Intel Chip Set to Drive Data Systems for Private Spacecraft Venture

Intel is providing its new Tolapai chip set and storage vendor Dot Hill is providing the data storage arrays for Hermes, a private space travel project. The Dot Hill arrays using the Tolapai chip sets will provide real-time feedback to the flight crew for the Hermes shuttle, which is being designed to eventually reach a suborbital altitude of 62 miles.

SAN FRANCISCO-The world's largest chip maker and a relatively little-known data storage company are teaming up to provide a major portion of the IT system for a space travel project that might one day turn into a commercial venture.
Intel is providing its new "Tolapai" chip set, and Dot Hill Systems, a small, independent storage array company, is handling all the data storage requirements.
No, this isn't the Spaceship Two project headed by designer Burt Rutan and backed by maverick entrepreneur Richard Branson, who also is developing a commercial space bus.

This is the Hermes Spacecraft, a space shuttle designed by another entrepreneur, Morris Jarvis of Mesa, Ariz. Hermes is being developed on the premise that anyone should be able to take a trip into space.
But such a flight will never be cheap; a project spokesperson said a seat for one person will be about "the cost of a new car." However, anybody who's been auto shopping lately knows that you can buy a new Kia for tens of thousands of dollars less than, say, a new Maserati, so there's a lot of latitude in that statement.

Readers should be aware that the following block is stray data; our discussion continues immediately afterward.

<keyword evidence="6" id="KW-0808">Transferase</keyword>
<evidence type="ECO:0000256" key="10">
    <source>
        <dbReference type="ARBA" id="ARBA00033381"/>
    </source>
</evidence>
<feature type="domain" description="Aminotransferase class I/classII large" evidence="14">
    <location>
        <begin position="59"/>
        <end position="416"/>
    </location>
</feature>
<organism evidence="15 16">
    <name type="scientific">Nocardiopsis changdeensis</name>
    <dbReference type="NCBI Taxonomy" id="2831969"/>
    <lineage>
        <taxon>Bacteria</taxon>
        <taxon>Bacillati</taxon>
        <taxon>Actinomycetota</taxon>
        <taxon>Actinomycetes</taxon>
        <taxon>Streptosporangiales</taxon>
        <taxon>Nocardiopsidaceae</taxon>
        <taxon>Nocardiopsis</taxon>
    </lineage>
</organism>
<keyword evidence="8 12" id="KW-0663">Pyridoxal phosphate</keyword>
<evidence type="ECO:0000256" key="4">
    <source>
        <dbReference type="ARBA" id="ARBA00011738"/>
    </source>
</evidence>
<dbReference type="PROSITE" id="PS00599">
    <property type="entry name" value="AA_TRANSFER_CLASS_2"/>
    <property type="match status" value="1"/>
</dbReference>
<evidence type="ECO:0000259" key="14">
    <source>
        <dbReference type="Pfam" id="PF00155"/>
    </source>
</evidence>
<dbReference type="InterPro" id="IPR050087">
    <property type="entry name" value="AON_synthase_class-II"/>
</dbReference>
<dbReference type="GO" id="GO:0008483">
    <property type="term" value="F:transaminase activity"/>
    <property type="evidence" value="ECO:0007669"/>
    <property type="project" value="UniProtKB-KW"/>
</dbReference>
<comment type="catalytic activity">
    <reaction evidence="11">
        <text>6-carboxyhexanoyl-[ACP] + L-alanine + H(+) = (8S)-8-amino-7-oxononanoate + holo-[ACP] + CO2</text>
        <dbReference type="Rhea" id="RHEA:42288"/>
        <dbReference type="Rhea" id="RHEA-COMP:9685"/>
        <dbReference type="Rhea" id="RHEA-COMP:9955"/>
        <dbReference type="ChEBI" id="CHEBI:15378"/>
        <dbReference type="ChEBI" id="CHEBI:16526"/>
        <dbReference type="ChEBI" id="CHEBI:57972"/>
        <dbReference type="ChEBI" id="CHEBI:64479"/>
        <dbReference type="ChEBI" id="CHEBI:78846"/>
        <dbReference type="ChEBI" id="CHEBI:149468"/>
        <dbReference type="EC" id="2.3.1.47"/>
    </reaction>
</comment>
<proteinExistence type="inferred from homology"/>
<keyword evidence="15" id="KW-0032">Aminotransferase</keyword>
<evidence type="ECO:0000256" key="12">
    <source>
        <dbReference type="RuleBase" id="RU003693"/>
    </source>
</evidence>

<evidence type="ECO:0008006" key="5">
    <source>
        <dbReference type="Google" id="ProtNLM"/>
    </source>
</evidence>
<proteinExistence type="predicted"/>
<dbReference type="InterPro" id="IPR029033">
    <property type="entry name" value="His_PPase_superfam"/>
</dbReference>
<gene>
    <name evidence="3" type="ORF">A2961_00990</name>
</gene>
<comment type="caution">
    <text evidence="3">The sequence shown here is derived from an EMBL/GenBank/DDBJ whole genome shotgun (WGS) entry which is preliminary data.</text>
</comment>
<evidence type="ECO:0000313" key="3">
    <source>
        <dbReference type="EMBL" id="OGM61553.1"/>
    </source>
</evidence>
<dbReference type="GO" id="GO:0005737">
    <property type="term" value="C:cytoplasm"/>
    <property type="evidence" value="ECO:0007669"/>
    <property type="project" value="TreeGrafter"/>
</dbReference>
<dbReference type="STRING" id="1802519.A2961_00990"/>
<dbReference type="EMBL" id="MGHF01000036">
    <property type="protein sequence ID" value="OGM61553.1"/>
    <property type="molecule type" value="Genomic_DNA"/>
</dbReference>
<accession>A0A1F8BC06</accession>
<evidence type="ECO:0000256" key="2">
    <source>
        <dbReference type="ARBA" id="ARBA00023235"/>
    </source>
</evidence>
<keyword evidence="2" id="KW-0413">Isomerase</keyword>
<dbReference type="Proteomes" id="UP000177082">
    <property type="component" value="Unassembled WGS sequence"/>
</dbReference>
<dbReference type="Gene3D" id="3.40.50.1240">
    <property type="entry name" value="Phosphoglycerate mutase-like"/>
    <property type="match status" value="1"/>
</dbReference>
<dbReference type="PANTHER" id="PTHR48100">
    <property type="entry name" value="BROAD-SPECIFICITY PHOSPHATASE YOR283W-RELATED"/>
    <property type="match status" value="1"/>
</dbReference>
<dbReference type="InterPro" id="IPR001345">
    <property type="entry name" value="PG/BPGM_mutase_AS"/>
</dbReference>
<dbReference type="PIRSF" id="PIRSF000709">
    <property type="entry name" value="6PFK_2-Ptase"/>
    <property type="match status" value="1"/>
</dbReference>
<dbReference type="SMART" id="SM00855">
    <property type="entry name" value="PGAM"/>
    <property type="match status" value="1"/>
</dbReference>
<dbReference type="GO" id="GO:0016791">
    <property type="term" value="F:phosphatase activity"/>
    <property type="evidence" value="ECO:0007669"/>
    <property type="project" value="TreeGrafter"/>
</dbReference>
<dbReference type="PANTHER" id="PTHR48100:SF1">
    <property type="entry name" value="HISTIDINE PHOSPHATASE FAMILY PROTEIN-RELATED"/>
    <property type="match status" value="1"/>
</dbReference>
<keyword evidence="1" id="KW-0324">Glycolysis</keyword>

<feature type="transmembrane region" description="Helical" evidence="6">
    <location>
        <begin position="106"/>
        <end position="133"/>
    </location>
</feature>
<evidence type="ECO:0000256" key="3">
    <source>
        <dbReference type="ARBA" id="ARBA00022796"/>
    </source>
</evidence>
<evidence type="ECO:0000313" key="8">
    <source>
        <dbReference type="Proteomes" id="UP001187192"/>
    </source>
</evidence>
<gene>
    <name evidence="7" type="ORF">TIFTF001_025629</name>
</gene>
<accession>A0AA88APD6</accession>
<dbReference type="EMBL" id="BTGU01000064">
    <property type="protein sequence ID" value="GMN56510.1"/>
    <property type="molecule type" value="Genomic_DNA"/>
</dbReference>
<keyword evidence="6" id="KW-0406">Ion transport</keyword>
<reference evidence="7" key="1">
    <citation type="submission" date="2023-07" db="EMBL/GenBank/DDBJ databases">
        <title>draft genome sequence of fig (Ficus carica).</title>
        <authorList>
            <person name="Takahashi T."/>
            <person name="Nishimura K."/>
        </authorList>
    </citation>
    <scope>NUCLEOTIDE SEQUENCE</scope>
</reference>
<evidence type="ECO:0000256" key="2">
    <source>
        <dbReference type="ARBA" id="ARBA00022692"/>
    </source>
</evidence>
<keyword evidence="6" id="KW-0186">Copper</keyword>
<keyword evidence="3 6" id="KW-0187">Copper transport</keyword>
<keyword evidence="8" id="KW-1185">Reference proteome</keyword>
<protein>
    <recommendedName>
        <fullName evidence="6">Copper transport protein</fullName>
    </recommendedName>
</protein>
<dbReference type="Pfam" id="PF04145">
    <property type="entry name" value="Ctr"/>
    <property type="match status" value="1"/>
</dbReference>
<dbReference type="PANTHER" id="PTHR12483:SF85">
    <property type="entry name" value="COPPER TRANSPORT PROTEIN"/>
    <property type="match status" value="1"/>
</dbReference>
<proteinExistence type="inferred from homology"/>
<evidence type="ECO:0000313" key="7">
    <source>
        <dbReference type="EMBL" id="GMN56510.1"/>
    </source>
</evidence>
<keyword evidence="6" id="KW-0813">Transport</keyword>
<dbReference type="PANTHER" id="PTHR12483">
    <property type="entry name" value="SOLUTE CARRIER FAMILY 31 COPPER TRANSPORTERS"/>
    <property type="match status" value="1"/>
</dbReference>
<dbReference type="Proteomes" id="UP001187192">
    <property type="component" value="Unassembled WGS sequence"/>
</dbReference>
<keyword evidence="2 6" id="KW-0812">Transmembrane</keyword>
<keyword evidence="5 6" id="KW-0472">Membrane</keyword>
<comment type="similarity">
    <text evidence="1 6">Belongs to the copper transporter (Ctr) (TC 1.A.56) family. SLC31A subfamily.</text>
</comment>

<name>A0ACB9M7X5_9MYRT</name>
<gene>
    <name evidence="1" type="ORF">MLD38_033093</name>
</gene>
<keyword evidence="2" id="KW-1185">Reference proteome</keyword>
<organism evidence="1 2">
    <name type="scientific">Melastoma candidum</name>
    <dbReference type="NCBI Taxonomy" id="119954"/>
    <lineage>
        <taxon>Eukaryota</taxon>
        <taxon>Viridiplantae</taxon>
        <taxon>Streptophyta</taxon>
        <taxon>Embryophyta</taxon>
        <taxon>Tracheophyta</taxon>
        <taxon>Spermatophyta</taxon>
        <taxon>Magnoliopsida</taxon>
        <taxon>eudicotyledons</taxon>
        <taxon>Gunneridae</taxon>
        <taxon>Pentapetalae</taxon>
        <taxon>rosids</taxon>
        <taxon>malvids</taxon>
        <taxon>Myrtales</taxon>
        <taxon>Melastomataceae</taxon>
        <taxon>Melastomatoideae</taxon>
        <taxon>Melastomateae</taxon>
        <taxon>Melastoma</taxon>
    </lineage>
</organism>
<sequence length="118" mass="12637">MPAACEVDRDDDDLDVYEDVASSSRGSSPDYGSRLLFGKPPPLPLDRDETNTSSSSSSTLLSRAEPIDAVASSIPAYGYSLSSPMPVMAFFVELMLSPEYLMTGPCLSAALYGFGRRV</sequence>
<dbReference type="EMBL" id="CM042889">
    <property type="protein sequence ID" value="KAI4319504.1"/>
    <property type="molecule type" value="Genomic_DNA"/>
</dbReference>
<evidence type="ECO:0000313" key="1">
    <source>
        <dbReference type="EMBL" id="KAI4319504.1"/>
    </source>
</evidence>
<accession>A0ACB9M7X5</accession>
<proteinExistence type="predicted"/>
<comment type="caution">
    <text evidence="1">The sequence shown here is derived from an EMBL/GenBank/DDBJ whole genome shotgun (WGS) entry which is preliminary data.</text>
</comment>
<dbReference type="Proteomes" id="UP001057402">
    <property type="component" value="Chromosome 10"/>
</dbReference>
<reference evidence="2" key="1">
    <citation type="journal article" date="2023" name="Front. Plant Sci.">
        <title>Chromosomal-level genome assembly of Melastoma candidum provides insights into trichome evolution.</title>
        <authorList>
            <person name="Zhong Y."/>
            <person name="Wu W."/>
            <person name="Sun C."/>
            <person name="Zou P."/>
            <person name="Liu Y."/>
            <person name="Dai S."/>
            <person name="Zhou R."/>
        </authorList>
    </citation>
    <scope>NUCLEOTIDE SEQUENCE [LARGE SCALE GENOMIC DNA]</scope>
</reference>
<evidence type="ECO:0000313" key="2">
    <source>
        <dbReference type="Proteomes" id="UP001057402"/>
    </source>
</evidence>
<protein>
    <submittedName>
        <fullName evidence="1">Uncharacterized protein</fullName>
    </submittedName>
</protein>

Those tickets have to be expensive. Jarvis has said it will cost about $1.5 million to raise the craft skyward on a test flight with a helium balloon, and that launching it with a rocket engine would cost about $5.4 million. The ship will only carry a few people-most likely six to eight.
Specifically, Jarvis' business plan provides for space travelers paying $25,000 for a trip powered by a helium balloon and $100,000 for a rocket-powered ride.

Chris Preimesberger

Chris J. Preimesberger

Chris J. Preimesberger is Editor-in-Chief of eWEEK and responsible for all the publication's coverage. In his 13 years and more than 4,000 articles at eWEEK, he has distinguished himself in reporting...